Accurately Determine Console Operator Workload

Determining the correct console operator workload requires more than simply counting control loops.

By Ian Nimmo and John Moscatelli,User Centered Design Services LLC

3 of 3 1 | 2 | 3 > View on one page

Alertness and fatigue. A console operator at a modern plant is expected to be awake, alert and ready to take decisive action at a moment’s notice. However, we frequently provide working conditions that actively work against this goal. Are light levels kept low? This is often done to combat glare on the DCS screens, which is caused by poorly designed lighting systems, or to reduce the eye strain caused by black DCS-screen backgrounds. Is the ventilation poor, causing extreme changes in temperature? Are the air vents filthy and is the air quality poor? Do schedules allow, or even require, operators to work excessive overtime and consecutive days so that they can’t get adequate rest? All these issues create, at best, an uncomfortable environment and, at worst, one that causes the operators to be drowsy and inattentive.

Don’t expect a simple answer
At the beginning of this article we arrived at that common plant management question: “What’s the right number of operators for our facility?” The simple answer to that question is that there is no simple answer, no effective short-cuts, and no guidelines that can be safely applied.

Reducing staffing levels should be viewed as a long-term, continual process. You can start by identifying areas that can be improved to facilitate staffing reductions. Then implement changes in those areas as resources become available and follow that up with feasible reductions. Almost all plants can achieve a reduction in staffing levels, but attempting to make a significant reduction in personnel without addressing other areas of concern might be difficult and possibly create a dangerous situation.

Ian Nimmo is president and founder of User Centered Design Services, Anthem, Ariz., a firm that specializes in abnormal-situation management, alarm management and other control issues. E-mail him at John Moscatelli is the managing partner of User Centered Design Services. E-mail him at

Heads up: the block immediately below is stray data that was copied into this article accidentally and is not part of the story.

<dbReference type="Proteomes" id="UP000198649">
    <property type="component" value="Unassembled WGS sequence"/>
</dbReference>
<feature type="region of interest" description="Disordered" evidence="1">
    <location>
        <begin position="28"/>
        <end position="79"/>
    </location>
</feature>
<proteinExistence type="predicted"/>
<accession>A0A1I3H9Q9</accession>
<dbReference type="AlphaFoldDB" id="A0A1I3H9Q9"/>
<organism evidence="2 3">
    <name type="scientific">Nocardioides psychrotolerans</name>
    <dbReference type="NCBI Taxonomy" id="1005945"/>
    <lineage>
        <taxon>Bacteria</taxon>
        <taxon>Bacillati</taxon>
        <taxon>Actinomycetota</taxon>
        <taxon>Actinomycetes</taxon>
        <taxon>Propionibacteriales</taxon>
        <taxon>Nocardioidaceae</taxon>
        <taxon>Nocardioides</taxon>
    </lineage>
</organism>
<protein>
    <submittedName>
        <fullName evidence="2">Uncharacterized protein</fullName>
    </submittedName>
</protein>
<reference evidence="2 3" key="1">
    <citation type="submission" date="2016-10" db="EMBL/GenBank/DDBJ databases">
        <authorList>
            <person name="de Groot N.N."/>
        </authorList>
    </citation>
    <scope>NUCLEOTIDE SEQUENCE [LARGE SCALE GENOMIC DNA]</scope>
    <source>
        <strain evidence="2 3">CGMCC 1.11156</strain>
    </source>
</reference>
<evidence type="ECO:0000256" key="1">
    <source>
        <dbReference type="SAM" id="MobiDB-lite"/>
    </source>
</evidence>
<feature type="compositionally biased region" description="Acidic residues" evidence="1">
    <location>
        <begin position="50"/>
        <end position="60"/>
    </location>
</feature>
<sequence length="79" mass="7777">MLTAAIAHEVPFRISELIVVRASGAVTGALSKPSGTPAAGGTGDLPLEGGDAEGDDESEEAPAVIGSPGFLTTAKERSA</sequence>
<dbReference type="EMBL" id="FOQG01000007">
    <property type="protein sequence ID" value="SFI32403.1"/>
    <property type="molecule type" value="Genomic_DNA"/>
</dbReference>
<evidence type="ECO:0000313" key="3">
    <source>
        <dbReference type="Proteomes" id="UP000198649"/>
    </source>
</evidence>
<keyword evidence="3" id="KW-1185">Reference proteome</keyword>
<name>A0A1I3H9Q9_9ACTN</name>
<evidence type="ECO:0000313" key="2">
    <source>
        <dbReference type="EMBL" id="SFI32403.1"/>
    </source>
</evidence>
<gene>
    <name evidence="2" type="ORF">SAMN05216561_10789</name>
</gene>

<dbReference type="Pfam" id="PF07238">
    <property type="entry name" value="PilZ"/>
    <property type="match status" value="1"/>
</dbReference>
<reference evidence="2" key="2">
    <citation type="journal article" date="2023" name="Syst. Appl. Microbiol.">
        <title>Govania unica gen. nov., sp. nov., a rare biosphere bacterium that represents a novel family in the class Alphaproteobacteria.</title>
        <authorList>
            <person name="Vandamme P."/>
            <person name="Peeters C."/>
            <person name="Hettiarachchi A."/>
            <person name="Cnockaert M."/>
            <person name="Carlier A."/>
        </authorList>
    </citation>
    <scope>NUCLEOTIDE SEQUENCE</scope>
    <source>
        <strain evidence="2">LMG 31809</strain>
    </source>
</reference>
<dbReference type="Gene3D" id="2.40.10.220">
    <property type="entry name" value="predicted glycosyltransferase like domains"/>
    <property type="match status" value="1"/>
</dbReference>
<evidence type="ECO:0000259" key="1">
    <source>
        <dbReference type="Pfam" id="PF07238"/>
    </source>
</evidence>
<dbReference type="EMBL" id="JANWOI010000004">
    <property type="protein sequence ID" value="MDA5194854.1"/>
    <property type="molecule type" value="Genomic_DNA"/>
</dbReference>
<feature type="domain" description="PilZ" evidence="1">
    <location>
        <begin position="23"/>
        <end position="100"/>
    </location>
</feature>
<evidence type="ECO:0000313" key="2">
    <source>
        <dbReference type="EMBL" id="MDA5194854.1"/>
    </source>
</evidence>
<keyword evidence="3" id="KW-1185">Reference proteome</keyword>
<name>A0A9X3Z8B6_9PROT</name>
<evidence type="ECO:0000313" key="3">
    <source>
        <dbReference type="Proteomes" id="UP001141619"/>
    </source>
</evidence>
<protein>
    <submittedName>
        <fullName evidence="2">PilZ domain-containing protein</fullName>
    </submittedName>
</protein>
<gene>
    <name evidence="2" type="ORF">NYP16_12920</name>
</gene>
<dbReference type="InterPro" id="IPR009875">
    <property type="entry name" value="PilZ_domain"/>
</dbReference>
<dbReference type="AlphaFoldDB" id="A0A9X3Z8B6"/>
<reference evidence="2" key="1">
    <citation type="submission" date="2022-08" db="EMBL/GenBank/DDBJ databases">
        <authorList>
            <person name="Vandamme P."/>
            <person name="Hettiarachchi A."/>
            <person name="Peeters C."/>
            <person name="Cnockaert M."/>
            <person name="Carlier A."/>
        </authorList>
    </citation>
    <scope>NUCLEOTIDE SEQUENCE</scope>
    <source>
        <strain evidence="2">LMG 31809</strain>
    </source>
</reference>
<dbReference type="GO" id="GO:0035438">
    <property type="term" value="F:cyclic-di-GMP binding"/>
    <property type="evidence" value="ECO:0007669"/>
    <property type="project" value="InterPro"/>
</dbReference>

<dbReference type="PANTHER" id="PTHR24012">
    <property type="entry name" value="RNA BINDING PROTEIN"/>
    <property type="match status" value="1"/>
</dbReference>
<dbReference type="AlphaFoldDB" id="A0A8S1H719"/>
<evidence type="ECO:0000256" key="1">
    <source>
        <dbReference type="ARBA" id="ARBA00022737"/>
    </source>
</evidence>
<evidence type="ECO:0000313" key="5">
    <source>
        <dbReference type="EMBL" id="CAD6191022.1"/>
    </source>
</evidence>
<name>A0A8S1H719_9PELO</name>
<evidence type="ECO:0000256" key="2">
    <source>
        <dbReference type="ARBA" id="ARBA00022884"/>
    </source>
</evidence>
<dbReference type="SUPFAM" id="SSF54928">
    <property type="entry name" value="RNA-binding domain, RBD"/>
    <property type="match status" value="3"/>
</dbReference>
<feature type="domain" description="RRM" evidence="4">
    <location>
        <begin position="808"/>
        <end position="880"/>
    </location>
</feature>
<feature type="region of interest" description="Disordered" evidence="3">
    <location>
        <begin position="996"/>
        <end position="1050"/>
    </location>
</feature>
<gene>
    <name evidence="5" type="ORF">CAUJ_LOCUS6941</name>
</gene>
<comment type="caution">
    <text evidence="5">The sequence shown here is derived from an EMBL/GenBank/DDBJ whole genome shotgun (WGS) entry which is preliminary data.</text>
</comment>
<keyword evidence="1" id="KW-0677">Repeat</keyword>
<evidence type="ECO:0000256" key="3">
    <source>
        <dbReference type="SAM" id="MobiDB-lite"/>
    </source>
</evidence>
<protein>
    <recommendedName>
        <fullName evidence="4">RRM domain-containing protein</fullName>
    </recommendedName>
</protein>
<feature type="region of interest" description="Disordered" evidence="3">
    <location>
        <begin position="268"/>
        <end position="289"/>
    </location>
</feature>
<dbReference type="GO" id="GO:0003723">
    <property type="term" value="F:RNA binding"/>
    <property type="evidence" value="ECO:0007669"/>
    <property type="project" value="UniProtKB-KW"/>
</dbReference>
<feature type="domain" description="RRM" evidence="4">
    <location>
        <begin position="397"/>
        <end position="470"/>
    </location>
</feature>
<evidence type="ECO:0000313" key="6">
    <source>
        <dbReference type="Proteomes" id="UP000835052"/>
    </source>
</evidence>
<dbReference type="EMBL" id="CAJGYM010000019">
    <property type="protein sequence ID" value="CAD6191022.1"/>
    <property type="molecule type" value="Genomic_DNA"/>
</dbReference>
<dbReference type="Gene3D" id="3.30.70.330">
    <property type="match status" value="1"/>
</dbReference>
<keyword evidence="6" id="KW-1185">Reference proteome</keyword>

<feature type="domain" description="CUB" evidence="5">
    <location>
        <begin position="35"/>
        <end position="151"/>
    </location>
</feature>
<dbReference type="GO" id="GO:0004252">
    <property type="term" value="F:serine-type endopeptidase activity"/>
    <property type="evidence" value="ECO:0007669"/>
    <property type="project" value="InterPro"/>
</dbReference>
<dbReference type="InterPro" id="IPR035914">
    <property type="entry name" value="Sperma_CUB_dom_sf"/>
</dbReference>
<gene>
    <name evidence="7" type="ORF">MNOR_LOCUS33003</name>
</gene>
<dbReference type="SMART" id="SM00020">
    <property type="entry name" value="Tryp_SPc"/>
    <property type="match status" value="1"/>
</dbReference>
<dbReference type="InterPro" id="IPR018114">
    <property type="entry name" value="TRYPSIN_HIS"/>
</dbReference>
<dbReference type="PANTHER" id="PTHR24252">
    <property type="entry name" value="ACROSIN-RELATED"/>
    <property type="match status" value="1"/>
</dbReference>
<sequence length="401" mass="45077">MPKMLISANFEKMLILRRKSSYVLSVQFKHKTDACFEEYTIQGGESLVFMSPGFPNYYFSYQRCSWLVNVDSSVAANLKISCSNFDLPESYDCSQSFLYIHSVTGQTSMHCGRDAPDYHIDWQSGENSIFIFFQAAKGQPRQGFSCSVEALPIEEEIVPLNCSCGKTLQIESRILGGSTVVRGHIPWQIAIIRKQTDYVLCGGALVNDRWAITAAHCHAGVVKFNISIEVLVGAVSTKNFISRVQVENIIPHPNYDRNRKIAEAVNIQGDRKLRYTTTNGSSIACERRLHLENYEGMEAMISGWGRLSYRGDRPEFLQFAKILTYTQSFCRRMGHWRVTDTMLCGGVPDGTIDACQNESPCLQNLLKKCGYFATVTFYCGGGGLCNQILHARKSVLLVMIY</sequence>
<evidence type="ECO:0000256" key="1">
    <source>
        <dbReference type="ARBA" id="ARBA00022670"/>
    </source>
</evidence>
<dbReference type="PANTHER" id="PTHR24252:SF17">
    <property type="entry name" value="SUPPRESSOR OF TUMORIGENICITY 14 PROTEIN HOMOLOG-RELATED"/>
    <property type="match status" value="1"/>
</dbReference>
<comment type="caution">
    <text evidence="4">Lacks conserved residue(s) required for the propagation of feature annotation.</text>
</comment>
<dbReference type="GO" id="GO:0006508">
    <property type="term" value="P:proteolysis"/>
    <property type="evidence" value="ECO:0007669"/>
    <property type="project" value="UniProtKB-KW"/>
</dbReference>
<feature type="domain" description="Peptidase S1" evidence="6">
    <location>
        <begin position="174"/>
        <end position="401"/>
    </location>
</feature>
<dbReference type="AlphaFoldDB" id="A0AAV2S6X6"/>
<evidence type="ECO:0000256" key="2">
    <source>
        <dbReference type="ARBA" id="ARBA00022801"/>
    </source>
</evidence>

1. Contra Costa County Ordinance No. 98-48 and amendments from 2000-20 Industrial Safety Ordinance (1998).
2. Brabazon, P. and H. Conlin, “Assessing the safety of staffing arrangements for process operations in the chemical and allied industries,” contract research report for the Health and Safety Executive (2001).
3. Parker, S.K. and H.M. Williams, “Effective teamworking: Reducing the psychosocial risks,” HSE Books, Norwich, England (2001).



Example 1:
An independent refiner wanted to perform a staffing analysis in conjunction with the building of a new, central control room. The operators had inside/outside responsibilities and a small span of control. The refiner planned to create dedicated console operator positions and move these operators into the new control room.

The staffing analysis identified which units should be combined under the control of a single operator, as well as a reasonable target number of operators. Although this refiner had some management-system issues to address, we were able to safely recommend console operator staffing reductions of 30%, with another 12% that could reasonably be achieved after some improvements in the management systems. This was significantly higher than the refiner had anticipated.

Example 2:
Another independent refiner had dedicated console operators working out of a number of shelters located throughout the site. This company also planned to consolidate operations in a new state-of-the-art, centralized control building and wanted to perform a staffing analysis in conjunction with the project. The facility manager had preconceived ideas as to the correct staffing levels. He expected to reduce the number of console operator positions by 50% and thought the study would validate this figure.

The workload model, which includes the equipment, interaction and control system scores, indicated that the proposed consolidations were aggressive, but not beyond workload levels that were being handled successfully at other facilities. However, the management system review showed significant gaps in the areas of training, console operator selection, procedures, communication systems, teamwork and willingness to act.

As a result of the study, the refiner decided to focus efforts on making improvements to the management systems to ensure that the proper support system would be in place to support the new positions.

3 of 3 1 | 2 | 3 > View on one page
Show Comments
Hide Comments

Join the discussion

We welcome your thoughtful comments.
All comments will display your user name.

Want to participate in the discussion?

Register for free

Log in for complete access.


No one has commented on this page yet.

RSS feed for comments on this page | RSS feed for all comments